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3 Officer Insignias Major Capt Cloth Shoulder Rank Badge Patches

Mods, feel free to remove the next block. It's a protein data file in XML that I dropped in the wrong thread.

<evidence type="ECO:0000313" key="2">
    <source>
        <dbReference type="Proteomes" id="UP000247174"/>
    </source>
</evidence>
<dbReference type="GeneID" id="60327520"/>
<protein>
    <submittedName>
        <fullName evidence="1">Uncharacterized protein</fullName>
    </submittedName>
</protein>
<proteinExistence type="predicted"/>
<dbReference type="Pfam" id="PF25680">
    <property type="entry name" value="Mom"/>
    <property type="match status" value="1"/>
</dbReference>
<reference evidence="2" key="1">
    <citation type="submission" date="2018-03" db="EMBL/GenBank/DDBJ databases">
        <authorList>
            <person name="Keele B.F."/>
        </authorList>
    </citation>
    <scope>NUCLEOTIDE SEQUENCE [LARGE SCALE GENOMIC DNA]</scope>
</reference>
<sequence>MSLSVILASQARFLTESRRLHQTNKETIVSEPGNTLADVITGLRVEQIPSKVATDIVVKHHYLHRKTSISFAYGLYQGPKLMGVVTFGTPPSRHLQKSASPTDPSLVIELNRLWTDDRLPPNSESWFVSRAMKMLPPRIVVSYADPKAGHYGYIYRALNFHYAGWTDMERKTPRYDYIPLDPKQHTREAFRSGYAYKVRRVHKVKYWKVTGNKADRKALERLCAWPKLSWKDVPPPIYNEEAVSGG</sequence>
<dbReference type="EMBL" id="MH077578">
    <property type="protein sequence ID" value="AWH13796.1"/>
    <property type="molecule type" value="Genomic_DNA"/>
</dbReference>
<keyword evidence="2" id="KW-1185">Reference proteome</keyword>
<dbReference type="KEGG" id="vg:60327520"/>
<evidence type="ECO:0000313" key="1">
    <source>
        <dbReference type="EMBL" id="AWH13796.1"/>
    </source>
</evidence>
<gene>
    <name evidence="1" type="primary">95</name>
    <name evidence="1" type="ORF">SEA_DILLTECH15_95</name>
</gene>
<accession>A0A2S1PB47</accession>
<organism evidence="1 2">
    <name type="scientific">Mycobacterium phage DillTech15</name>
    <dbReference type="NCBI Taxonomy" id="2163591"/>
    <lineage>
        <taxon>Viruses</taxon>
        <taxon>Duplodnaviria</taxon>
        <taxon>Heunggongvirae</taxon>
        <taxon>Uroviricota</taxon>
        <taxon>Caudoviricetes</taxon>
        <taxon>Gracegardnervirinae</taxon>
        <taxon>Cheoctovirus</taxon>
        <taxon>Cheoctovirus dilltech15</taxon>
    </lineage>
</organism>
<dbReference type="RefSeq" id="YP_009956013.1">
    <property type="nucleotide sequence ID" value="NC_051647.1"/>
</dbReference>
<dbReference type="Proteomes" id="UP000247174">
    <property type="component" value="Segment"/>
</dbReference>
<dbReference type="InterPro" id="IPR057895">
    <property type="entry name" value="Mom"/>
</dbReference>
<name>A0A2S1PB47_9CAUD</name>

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 348893006473434980 3 Officer Insignias Major Capt Cloth Shoulder Rank Badge Patches